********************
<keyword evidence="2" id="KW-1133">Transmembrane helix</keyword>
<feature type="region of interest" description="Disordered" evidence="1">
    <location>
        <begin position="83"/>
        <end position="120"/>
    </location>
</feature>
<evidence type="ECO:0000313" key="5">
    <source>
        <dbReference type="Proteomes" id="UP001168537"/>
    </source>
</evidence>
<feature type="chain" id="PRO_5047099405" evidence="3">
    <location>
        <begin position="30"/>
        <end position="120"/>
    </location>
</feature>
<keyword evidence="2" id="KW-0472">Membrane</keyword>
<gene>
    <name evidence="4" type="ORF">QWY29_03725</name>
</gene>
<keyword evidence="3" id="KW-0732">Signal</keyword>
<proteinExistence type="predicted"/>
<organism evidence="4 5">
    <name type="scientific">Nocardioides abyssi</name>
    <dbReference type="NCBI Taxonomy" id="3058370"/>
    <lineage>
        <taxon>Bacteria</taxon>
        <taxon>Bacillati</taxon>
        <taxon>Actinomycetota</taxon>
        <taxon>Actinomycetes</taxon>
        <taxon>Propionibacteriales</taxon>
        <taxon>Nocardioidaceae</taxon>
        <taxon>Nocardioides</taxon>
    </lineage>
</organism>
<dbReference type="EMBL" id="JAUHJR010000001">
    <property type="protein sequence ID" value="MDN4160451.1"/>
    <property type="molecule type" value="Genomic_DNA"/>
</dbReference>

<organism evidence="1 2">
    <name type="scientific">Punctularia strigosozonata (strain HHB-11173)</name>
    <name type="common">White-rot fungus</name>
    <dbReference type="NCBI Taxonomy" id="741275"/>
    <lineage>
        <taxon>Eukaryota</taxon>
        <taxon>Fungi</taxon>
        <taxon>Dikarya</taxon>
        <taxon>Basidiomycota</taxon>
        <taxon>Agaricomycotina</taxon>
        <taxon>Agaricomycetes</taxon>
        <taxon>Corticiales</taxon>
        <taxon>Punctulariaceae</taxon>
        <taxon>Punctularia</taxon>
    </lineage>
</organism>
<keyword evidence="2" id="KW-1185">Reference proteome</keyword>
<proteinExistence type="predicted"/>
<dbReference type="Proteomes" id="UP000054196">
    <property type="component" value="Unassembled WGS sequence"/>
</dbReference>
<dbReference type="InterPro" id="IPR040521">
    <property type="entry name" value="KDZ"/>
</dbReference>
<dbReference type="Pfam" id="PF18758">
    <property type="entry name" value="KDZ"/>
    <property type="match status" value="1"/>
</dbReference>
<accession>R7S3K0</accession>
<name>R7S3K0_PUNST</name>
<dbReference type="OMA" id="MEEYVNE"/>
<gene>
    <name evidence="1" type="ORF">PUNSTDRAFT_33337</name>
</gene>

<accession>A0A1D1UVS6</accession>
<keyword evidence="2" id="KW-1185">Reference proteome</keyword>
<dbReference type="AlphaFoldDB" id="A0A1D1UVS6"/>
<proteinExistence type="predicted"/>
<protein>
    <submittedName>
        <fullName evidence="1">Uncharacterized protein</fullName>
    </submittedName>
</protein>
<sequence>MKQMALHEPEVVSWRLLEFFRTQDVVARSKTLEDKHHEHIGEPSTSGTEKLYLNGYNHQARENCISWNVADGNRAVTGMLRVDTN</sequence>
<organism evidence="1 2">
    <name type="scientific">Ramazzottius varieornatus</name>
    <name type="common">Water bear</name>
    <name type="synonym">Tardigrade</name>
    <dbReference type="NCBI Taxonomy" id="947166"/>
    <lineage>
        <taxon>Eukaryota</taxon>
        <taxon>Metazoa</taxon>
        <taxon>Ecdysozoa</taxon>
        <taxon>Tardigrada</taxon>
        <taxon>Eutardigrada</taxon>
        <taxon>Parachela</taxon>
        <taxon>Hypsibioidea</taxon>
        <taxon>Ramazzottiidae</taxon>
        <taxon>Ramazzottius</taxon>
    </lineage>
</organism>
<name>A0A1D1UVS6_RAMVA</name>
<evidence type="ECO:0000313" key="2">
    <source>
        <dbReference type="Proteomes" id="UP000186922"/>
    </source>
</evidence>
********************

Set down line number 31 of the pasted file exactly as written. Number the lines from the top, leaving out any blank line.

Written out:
        <taxon>Actinomycetota</taxon>